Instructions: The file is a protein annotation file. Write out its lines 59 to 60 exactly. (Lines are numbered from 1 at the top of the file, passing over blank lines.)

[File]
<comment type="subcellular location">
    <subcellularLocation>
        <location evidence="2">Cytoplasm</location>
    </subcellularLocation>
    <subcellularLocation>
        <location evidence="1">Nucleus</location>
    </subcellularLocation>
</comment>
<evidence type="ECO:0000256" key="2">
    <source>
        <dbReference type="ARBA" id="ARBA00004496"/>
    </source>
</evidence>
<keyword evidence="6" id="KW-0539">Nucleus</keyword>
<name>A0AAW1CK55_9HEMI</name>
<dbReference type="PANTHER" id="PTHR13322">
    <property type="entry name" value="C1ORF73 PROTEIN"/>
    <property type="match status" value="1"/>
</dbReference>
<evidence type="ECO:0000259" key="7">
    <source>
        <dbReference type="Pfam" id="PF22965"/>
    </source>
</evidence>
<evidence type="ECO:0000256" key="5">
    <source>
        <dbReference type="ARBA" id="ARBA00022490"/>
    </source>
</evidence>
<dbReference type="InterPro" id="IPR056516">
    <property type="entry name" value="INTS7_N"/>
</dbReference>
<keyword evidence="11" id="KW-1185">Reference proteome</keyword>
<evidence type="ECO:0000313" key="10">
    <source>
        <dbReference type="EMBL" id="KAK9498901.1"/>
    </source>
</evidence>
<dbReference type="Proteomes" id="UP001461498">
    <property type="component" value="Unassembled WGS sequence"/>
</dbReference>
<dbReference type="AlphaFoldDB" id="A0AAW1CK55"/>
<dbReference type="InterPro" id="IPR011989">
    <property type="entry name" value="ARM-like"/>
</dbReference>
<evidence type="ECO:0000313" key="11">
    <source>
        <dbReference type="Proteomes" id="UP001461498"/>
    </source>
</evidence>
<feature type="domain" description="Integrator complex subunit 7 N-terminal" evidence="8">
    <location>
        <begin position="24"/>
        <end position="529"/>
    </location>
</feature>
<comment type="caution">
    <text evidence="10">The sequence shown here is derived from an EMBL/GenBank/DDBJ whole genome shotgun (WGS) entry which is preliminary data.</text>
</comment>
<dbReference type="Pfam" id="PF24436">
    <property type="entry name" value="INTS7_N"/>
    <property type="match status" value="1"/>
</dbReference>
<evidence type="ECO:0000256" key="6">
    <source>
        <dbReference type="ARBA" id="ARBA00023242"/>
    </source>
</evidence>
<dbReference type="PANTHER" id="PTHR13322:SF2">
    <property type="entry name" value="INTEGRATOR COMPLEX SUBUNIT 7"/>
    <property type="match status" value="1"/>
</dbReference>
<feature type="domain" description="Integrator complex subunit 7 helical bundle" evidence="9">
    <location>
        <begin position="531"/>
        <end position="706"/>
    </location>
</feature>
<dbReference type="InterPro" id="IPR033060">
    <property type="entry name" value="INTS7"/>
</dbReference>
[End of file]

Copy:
</comment>
<dbReference type="Pfam" id="PF24436">